report burst of data, earlier reports can be at rates no higher than once every 3 to 5 sec until the last 5 to 10 sec before intercept. This is particularly important for the detection of some countermeasures.

8.   Complementing the interceptor capabilities indicated here is a need for enough X-band radars with sufficient acquisition range and capability to observe, image, and measure the dynamics of threat objects over as much of their trajectory as practical to support both discrimination of warheads from other objects and firing solutions and two-way communication for interceptors even in the presence of countermeasures and to perform kill assessment for SLS.

9.   AN/TPY-2 X-band radars forward-based in Japan and in eastern Turkey or Azerbaijan, for example, offer a very important capability, particularly for the defense of allies and deployed U.S. forces, but also for the defense of the United States. Cued by the Defense Support Program (DSP) or the SBIRS, they provide the earliest precision tracks that can be propagated forward in time and used for committing interceptors thousands of kilometers away. They should be appropriately defended against a rollback attack by short-range, short-time-of-flight ballistic or cruise missiles as well as against infiltrating ground attack.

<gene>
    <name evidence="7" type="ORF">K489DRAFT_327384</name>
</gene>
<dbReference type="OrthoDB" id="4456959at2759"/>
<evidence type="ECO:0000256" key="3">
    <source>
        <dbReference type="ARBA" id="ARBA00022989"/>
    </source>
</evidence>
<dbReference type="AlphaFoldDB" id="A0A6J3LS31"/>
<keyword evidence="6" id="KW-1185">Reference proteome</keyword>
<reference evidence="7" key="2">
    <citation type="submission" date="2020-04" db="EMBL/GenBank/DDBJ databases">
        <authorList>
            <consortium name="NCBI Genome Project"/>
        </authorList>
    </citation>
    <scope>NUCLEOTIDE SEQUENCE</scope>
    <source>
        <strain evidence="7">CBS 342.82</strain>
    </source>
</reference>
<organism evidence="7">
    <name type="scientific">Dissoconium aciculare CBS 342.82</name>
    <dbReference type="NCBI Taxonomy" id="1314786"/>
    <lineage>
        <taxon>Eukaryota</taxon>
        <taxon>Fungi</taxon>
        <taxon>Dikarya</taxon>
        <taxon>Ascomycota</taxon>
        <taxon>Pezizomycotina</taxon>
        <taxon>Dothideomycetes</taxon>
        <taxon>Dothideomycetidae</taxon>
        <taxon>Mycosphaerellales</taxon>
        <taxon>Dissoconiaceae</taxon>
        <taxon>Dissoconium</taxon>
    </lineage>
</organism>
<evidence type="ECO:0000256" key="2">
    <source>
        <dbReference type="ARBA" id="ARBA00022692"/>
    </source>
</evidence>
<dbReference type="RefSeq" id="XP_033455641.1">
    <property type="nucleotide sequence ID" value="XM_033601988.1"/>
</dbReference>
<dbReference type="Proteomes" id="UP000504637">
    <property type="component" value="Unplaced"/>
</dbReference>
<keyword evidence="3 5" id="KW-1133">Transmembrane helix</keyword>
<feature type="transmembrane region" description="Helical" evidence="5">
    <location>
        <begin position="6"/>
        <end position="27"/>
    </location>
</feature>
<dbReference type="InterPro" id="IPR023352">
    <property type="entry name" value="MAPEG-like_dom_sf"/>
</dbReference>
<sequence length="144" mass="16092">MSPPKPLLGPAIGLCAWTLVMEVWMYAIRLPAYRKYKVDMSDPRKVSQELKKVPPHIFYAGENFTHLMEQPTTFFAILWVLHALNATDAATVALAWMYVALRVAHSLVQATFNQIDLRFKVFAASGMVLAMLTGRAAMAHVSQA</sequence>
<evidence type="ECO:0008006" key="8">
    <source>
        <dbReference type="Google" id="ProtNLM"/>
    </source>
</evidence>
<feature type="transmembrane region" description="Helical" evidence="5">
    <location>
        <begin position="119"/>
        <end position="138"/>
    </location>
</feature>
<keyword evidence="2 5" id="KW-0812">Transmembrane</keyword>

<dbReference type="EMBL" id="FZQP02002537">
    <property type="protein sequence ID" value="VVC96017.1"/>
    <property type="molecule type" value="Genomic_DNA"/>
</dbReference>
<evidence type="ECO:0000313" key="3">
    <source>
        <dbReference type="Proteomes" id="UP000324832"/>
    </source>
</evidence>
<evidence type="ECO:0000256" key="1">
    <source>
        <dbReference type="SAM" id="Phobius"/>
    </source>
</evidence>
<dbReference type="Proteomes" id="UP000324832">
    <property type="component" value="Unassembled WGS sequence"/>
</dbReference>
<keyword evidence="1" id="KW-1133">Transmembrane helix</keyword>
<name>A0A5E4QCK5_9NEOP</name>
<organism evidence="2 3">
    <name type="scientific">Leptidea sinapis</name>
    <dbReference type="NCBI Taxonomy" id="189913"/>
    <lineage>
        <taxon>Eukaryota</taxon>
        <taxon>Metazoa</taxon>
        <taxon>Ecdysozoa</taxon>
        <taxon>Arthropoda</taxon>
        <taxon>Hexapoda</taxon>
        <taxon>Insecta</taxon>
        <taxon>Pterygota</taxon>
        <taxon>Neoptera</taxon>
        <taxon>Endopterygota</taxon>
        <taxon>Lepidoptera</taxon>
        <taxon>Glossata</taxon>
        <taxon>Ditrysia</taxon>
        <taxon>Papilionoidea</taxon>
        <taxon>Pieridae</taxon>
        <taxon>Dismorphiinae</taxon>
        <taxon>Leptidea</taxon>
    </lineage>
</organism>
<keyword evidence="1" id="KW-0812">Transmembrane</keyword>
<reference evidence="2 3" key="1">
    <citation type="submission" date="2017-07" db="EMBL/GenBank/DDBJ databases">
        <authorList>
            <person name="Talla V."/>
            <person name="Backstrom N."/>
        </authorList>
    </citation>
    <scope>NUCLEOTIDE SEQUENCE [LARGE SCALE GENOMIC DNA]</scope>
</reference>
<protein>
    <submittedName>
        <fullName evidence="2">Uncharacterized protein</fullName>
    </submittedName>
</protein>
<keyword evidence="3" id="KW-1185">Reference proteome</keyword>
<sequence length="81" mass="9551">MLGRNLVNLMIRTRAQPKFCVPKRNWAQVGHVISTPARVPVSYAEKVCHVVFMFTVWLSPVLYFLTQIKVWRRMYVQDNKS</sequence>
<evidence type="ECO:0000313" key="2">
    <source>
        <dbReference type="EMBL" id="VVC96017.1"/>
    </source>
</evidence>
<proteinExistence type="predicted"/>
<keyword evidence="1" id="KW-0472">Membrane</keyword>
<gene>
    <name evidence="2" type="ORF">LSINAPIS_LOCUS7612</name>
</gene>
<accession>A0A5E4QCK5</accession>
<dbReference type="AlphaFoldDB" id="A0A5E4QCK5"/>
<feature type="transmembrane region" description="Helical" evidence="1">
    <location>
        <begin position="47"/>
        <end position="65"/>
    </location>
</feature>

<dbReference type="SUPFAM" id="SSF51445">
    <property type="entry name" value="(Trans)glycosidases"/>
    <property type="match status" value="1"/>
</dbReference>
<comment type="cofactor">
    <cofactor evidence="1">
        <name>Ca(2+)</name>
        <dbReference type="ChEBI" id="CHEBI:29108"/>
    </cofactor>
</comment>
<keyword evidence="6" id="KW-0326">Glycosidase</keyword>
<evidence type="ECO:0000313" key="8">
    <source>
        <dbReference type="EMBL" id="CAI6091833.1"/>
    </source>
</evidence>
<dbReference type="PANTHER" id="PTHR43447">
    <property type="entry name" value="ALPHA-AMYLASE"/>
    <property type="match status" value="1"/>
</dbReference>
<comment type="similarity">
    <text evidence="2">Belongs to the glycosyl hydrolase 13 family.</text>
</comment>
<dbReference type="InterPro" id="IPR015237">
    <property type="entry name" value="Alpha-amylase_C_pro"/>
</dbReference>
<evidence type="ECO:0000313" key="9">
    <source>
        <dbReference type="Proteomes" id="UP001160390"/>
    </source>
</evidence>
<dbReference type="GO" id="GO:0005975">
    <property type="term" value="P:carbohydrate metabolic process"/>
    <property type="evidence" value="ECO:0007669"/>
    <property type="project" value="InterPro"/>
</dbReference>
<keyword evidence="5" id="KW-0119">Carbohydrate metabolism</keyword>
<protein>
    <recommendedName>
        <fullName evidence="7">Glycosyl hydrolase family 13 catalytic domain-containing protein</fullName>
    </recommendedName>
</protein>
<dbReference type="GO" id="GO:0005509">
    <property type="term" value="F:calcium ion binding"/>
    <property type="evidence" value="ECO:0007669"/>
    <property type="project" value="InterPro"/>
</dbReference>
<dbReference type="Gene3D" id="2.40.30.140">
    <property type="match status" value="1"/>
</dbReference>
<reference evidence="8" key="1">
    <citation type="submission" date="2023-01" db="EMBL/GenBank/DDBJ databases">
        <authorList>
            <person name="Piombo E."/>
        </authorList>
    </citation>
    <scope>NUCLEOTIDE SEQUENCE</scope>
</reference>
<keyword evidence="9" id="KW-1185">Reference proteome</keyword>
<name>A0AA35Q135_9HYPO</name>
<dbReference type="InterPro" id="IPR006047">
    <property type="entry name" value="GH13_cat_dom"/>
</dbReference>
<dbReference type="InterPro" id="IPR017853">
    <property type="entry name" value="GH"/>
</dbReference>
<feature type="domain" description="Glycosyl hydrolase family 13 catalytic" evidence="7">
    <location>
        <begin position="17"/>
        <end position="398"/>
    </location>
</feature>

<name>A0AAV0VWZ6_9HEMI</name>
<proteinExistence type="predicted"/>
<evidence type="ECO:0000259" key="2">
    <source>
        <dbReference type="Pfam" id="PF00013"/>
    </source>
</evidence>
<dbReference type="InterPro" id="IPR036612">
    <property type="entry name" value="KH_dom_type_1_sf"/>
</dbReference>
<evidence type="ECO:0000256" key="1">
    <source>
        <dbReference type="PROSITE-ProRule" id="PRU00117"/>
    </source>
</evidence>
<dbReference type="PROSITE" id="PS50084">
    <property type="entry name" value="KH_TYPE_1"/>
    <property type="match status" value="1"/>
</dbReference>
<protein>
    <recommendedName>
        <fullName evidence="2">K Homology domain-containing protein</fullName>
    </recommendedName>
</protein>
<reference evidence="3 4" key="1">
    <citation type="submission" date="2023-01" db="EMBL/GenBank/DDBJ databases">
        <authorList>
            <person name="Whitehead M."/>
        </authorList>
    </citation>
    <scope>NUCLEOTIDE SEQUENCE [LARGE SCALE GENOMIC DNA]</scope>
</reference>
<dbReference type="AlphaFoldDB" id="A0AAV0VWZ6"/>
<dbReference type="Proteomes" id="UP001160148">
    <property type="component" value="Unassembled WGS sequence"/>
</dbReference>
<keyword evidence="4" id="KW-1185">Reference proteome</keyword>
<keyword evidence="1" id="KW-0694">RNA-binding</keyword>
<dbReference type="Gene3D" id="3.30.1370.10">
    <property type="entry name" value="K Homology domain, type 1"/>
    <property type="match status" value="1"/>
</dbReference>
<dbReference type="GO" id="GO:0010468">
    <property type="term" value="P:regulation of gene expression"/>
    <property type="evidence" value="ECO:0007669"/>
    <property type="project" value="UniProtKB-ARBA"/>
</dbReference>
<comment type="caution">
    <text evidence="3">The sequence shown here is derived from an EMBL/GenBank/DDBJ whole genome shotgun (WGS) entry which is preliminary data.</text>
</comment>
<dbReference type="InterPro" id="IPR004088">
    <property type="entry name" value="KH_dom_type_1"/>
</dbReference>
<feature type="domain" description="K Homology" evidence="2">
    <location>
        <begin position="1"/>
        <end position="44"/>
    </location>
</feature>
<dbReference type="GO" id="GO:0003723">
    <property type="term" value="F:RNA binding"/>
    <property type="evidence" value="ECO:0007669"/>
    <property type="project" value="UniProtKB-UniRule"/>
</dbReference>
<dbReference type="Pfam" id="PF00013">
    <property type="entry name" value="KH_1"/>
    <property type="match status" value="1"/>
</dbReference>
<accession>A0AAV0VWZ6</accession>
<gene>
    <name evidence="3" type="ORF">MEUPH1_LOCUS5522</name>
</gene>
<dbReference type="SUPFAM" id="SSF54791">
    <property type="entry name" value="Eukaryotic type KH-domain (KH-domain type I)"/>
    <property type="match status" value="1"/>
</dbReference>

10.   With capable forward-based radars, it is possible for shorter range engagements, where time is not an ally, to commit interceptors shortly after threat burnout. Remaining uncertainties during the interceptor’s boost can be removed by modest divert maneuvers sacrificing little fly-out velocity.



As previously noted, the committee’s analysis shows, among other things, that the GMD system does not take advantage of fundamental features long known to maximize effectiveness in a midcourse hit-to-kill defense capability against threats to the U.S. homeland. These features can still be incorporated at a lower overall cost through the recommended GMD-E described here.

In short, the recommended evolutionary GMD-E would provide much longer and more effective concurrent threat observation during engagements by both X-band radars and the onboard sensors of the KV while closing on the threat complex. This combination, coupled with SLS battle space and firing doctrine supported by robust two-way communication, is a powerful tool for discriminating real warheads from countermeasures and for reducing leakage. Precluded in the current GMD architecture, this combination would also provide a more effective U.S. homeland defense capability, albeit still a limited one by virtue of the number of interceptors deployed. Moreover, it would minimize or eliminate the need and cost for so-called early midcourse engagements from Europe-based large interceptors (greater than 4.5 km/sec fly-out velocity).

The recommended GMD-E—a CONUS-based system—takes advantage of

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